Rockbank was also an important link in the Beam Wireless operated by AWA. A receiving station was constructed there and, on 8 April 1927, operations commenced to link Australia wirelessly to England and Europe.


The Office was issued with a
T.O. date stamp in three different formats for use with telegrams:
  1. T. O. Rockbank/Vic.

Used between 10 August 1916 and 19 December 1939.

Diameter: 27.5 mm.

Rated: RR.

Number in the Census: 5.

Rockbank 1916
10 August 1916.
Rockbank 1939
19 December 1939
(on reverse side of the cover below).

Rockbank cover
19 December 1939.

Rockbank T.O./Vic on cover - very rare (better of two recorded examples).

  1. T.O. Rockbank/ Vic Aust.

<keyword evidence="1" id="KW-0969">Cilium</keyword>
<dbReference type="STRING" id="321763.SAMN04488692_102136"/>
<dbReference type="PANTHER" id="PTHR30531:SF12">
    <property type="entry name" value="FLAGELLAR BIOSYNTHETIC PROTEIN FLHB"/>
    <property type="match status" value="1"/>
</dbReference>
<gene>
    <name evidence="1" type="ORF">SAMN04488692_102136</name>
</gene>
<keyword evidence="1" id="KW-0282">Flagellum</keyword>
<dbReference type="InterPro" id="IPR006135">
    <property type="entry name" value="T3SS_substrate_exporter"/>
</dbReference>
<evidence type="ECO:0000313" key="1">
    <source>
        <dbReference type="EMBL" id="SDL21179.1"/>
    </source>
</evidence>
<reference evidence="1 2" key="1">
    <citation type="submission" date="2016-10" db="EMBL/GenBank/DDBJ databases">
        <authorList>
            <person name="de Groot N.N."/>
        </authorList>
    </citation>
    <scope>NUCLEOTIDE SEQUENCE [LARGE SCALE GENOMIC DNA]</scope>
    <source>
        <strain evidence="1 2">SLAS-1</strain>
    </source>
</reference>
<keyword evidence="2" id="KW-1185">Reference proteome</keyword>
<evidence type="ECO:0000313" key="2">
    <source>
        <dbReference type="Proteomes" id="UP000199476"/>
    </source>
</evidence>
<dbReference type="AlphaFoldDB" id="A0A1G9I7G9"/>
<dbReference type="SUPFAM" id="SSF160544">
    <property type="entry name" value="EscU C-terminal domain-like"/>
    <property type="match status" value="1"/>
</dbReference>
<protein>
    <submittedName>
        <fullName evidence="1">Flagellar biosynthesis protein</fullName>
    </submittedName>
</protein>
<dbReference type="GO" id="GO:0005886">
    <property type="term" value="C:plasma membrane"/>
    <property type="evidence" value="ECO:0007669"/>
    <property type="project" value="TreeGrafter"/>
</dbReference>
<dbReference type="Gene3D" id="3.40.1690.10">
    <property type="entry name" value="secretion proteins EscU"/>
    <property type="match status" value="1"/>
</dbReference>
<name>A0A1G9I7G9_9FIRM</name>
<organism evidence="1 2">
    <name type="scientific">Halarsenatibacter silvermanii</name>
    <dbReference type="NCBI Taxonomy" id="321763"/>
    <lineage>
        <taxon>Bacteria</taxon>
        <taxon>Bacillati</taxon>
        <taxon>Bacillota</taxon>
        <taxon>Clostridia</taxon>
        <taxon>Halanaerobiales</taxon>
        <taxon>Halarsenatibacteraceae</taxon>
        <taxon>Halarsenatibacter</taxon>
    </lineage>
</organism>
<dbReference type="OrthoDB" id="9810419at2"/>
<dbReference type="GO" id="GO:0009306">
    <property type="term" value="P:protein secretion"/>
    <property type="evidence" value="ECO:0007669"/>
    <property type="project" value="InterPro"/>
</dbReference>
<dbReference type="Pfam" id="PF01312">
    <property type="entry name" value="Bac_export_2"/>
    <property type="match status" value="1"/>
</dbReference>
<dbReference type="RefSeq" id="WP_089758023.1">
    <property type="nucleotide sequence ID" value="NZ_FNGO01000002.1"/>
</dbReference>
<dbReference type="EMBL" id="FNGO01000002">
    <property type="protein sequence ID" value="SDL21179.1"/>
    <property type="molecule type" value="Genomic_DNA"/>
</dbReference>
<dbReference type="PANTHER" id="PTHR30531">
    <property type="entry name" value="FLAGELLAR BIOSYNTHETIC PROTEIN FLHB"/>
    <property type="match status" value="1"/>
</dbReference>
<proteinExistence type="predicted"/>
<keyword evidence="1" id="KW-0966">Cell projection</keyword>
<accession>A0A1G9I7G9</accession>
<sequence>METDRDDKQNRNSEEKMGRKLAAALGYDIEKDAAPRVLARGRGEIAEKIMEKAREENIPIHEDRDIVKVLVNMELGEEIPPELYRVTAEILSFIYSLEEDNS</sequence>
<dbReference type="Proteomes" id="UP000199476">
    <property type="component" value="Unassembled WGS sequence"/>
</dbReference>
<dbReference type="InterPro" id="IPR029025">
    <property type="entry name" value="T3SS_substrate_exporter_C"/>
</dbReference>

Used between 12 December 1940 and
18 February 1957.

Diameter: 30 mm.

Rated: RR.

Number in the Census: 5.


Rockbank 1942
12 December 1940.
Rockbank 1951
29 November 1951.
  Rockbank TO 1957
18 February 1957 (LRD).
  1. T. O. removed.

Used: less than 4 months about July 1957.

Rated: RRRR.

Number in the Census: 1.

Rockbanj TO rem
26 July 1957.


A telegraph office was opened in January 1870.

"Mrs. Landells, the Post and Telegraph Mistress of Sebastopol, has been appointed to the vacancy caused by the death of Mrs. Aspinall. Mrs. Drury, wife of the late Mr. Drury, P.M., has been appointed to the position vacated by Mrs. Landells" (The Age 15 April 1875).